Efforts to relocate two elephants which crossed the border from Botswana into Limpopo province have received a blow with the news that Marakele National Park near Thabazimbi is unable to assist.
According to SANParks, strict conservation policies and protocols prohibit the elephants being housed inside the national park until paperwork for their repatriation to Botswana can be processed. Apparently, there is no elephant boma in Marakele in which to safely place the wandering bulls and, as such, they pose a possible health risk to the national park’s existing inhabitants.
“I am meeting with provincial conservation officials in Polokwane all day today in an effort to find a solution to this problem,” says Gerhard de Beer, the Limpopo Nature Conservation officer who has been working around the clock to ensure a positive outcome for the two bulls, who are currently ranging northwards in the Ellisras area, crossing through farms as they go.
“I am under extreme pressure from farmers in the area to destroy the elephants, which are causing damage to fences, so we need to make a plan as soon as possible,” says De Beer.
Private funding has been secured to foot the bill of capturing, collaring and relocating the elephants and Botswana is ready to receive them, says De Beer. All that is needed at this stage to secure a happy outcome for the animals is somewhere for them to be placed for a period of a few days following capture so that paperwork and permits can be organised. “We need to find somewhere with an elephant boma or an area where the elephants can be securely held for four or five days before we translocate them back to Botswana,” says De Beer.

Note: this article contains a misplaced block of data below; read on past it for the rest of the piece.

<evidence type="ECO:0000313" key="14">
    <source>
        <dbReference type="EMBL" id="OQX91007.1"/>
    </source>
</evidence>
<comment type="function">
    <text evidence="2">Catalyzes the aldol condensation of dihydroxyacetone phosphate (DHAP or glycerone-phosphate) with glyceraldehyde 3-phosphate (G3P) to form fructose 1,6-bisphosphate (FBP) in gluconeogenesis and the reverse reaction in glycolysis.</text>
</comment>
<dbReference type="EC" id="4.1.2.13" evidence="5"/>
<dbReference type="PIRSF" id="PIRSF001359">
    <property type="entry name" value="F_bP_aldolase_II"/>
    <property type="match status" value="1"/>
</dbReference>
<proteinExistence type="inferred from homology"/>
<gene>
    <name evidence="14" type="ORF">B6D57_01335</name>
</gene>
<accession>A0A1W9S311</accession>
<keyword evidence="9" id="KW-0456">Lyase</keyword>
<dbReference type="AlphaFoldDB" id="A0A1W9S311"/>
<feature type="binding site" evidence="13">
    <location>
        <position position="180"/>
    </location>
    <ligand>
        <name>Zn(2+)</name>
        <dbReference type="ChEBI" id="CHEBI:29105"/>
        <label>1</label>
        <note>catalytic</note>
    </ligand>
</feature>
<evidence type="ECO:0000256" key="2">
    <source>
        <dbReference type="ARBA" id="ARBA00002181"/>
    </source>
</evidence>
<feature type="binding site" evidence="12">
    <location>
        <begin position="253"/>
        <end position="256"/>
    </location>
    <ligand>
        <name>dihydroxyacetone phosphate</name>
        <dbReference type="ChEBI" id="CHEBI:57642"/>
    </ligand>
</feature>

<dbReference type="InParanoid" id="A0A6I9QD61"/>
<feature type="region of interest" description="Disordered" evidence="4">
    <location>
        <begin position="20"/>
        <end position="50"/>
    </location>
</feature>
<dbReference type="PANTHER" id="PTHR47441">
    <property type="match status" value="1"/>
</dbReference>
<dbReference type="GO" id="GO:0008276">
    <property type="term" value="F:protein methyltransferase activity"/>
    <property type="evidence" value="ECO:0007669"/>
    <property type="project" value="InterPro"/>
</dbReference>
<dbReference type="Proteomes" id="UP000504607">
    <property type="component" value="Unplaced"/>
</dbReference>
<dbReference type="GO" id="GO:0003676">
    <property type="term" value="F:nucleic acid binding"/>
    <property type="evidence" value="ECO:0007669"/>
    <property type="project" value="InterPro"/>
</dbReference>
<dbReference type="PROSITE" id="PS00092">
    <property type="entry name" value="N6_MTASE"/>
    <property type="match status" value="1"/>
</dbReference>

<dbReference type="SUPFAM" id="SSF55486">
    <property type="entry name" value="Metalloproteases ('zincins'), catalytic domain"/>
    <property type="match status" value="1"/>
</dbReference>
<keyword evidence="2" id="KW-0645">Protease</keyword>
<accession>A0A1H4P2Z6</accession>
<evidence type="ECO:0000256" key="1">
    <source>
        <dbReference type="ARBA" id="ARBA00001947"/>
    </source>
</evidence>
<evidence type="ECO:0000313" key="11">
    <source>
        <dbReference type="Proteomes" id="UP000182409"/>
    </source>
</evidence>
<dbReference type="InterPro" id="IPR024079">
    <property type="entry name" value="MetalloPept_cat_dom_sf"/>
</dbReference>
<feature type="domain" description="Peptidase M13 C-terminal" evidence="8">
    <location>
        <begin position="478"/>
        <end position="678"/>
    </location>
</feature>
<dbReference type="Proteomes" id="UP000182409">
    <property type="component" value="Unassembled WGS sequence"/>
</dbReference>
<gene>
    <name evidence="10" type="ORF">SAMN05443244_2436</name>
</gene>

Yolanda Pretorius of the Elephant Specialist Advisory Group, who is also a lecturer and researcher at the University of Pretoria, says that she would like to conduct research on the elephants as there is a lot of scientific interest in why they crossed the border into South Africa.
“We’d like to understand this behaviour a little better and in doing so can hopefully help to set up protocols to more effectively deal with wandering elephants like this without having to shoot them in future,” she says.
“With funding ready and waiting for the capture and relocation of these elephants, I would like to urge local farmers to be patient and work with us for a positive outcome in this case,” says De Beer. “The elephants are moving northwards now, and may just head back to Botswana themselves, which would be great because I just want to get these elephants back home.”
Main Photo: (Michael Lorentz)